Bank technology stocks ended mixed for the week, continuing a two-week run in which the sector has bounced back from its dreary summer performance.
Analysts attributed the mini-rally in part to favorable analyst reports. Bank technology companies receiving Wall Street plaudits in the last few weeks include First Data Corp., DST Systems Inc., and First USA Paymentech.
Also boosting the shares of credit card processors' was the Federal Reserve's decision to hold interest rates in check.
Edwin C. Ciskowski, an analyst at Milwaukee-based Cleary, Gull, Reiland & McDevitt Inc., said the recent technology stocks news is part of a trend in which the market either loves them or hates them.
He said investors are doing a "genuine reevaluation of who are the real players and who's making money."
Mickey Levy, chief economist of NationsBank Capital Markets, said the general technology upswing "may just be one of your ongoing sector rotations that are very difficulty to predict."
"Nobody knows what precipitated it or how long it will last," he said.
For the week, technology stocks in general performed better than the overall market. Goldman Sachs & Co.'s composite index of U.S.-traded technology companies, which lists many bank suppliers, edged up 0.24% for the week, closing Friday at 107.49 points.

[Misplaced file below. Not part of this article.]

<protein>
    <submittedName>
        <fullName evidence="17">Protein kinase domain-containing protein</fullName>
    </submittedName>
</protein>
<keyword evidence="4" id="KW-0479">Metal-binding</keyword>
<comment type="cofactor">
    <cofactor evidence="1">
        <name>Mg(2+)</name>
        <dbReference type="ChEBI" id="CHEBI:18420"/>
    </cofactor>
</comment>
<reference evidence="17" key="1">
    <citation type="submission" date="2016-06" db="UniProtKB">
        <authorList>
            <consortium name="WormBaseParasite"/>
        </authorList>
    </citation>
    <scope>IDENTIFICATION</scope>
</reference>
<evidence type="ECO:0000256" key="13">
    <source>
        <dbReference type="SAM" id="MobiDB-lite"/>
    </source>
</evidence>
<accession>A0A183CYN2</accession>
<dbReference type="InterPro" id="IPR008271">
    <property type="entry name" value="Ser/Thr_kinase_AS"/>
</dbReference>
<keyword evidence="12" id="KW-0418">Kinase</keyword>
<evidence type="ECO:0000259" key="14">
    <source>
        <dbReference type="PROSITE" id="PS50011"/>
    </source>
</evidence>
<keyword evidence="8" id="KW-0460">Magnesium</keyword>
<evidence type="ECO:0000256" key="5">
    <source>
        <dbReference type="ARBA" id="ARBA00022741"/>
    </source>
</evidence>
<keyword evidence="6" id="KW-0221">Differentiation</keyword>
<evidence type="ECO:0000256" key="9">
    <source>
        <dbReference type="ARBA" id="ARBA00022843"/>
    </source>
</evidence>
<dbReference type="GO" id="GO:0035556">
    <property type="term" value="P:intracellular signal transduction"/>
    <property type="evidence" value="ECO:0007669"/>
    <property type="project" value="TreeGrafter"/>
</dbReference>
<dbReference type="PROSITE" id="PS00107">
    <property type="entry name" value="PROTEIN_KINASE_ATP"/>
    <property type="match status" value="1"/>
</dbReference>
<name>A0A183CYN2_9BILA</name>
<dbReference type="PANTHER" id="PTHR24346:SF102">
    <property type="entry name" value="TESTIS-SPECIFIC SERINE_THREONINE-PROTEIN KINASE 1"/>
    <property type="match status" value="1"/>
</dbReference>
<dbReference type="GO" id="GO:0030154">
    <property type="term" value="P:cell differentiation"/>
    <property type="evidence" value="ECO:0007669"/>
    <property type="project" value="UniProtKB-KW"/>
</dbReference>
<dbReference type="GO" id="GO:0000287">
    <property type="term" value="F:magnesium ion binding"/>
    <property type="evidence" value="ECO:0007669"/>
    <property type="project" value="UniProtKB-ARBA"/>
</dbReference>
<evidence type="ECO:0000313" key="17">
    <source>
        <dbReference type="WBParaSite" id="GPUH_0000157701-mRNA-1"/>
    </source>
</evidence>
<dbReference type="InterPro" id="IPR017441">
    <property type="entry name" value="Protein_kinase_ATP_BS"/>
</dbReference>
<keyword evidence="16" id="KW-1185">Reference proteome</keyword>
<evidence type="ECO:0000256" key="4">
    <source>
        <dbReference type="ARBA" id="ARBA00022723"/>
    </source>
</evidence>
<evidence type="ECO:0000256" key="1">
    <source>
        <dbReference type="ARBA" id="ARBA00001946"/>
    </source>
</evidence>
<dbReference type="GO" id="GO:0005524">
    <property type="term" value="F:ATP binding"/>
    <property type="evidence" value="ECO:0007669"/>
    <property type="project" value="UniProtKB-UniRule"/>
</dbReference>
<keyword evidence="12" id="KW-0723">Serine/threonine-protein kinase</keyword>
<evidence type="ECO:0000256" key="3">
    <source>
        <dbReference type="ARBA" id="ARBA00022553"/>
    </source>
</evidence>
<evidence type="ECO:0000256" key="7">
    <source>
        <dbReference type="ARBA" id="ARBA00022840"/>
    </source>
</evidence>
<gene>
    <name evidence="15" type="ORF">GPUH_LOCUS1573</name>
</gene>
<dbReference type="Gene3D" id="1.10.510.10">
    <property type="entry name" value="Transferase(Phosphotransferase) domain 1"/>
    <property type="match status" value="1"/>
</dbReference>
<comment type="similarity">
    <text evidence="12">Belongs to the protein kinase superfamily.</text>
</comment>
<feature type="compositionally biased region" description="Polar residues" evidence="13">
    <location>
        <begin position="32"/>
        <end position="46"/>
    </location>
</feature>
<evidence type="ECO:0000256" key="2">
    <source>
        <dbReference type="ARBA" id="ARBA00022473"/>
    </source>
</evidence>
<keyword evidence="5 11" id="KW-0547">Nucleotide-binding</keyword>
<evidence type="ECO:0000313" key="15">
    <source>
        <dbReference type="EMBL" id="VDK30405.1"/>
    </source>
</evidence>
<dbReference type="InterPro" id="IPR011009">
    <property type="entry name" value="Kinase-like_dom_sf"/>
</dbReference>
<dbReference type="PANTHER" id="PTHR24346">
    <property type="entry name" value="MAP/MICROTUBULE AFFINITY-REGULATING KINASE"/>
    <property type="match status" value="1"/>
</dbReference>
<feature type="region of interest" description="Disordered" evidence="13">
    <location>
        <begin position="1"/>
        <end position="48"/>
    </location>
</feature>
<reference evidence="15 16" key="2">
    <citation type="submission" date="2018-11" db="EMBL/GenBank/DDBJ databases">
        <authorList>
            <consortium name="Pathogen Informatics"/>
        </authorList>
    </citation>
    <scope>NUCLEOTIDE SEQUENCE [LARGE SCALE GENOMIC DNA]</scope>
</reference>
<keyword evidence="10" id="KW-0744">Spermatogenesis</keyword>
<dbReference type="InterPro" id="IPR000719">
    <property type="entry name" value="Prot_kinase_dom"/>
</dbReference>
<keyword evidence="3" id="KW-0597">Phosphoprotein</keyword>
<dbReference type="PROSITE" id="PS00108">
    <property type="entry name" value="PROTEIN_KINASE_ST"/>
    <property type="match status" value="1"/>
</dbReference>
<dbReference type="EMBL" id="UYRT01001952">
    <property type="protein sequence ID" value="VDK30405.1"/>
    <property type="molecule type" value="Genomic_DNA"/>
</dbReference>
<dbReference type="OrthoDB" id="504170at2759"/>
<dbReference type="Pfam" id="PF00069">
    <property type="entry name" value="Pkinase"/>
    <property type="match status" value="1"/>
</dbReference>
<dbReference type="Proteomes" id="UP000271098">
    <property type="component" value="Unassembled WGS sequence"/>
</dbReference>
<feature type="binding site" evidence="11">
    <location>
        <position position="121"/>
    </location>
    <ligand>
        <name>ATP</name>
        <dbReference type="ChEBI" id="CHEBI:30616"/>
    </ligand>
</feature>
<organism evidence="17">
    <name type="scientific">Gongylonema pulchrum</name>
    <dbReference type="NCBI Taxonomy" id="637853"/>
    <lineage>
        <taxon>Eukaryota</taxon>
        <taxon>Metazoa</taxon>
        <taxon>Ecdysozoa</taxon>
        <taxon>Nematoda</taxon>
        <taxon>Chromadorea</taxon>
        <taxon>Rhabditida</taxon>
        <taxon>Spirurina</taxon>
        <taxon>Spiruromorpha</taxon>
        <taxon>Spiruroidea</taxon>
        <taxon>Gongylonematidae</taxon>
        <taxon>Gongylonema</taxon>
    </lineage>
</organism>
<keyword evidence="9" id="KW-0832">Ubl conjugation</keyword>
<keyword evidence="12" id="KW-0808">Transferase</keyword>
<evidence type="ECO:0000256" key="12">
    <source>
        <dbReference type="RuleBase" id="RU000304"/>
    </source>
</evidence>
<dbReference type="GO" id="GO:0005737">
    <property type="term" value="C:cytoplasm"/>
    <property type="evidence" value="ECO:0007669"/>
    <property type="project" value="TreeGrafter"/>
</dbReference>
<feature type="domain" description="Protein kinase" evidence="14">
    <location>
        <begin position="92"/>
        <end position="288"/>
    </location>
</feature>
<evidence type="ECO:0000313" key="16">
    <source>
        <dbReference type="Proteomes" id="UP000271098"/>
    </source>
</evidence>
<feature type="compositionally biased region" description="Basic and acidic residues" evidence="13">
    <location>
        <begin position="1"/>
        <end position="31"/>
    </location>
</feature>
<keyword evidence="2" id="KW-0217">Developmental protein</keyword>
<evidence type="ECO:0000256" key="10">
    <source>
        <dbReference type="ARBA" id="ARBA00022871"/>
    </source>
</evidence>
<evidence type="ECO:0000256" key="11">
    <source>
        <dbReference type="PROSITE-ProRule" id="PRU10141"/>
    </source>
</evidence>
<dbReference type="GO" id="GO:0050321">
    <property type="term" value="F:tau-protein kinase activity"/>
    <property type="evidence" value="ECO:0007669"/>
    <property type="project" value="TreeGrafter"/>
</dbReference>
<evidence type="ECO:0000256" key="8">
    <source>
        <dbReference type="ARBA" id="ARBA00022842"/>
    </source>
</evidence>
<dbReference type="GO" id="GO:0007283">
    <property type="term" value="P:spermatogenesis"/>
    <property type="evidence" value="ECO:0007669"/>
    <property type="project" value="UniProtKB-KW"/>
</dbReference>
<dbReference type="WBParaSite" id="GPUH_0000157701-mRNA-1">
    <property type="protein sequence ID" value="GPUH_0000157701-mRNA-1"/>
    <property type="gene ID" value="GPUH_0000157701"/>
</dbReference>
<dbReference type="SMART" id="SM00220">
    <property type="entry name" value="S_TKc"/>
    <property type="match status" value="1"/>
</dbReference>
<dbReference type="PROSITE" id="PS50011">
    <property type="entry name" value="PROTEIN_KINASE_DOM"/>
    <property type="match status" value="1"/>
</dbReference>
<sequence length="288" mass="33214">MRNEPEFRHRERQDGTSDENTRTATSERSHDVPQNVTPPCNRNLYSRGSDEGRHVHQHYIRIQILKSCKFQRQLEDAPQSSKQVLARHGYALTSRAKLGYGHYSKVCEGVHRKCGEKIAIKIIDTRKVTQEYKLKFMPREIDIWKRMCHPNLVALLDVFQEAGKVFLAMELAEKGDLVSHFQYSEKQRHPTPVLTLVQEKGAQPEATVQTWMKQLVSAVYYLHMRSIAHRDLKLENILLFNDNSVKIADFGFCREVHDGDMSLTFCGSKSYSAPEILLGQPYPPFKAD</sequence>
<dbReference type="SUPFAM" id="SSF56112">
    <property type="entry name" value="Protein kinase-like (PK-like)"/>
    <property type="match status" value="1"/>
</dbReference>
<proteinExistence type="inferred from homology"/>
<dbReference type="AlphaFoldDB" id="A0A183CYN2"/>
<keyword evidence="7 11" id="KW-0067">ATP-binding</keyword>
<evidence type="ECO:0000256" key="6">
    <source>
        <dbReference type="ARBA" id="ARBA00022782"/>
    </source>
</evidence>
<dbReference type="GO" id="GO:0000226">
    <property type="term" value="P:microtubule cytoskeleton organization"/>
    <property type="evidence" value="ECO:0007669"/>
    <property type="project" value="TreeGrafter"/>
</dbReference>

The Nasdaq composite was up 10.41 point for the week, closing at 1,230.06. The Dow Jones industrial average ended down 15.54 points for the week, closing at 5,872.92.
In news affecting bank technology companies, First Data's stock climbed after Merrill Lynch & Co. analyst Stephen McClellan hailed it as a well- kept secret whose shares could hit $100 soon.
Its stock was up $1.875 for the week, closing at $81.375.
First Data, a Hackensack, N.J.-based processor of credit card transactions, recently approved a two-for-one stock split to bring the price of its shares close to the median price of stocks on the New York Stock Exchange.
First Data also announced it will spend $67 million to open a second data center in Chandler, Ariz. Company officials said its data processing site in Omaha is nearing its capacity.
Mark Wolfenberger, analyst at Deutsche Morgan Grenfell, New York, said First Data and other firms, including Transaction Systems Architects Inc. and HNC Corp., will be "the big winners in this move toward a cashless society."
"With those companies, you own the middle of the transaction stream," he said.
Transactions Systems Architect's stock rose 48% in two weeks.
The company sells transaction processing software to banks through Applied Communications Inc., its main business unit.
In the last few weeks, the company has issued several pieces of news. It struck a deal with Nestor Inc. in Providence, R.I., to use its credit card risk management software, and it also agreed to acquire Open systems Solutions Inc., a credit and debit card processor based in Clearwater, Fla.
Transactions Systems' stock was up $9.375 for the week, closing Friday at $44.875.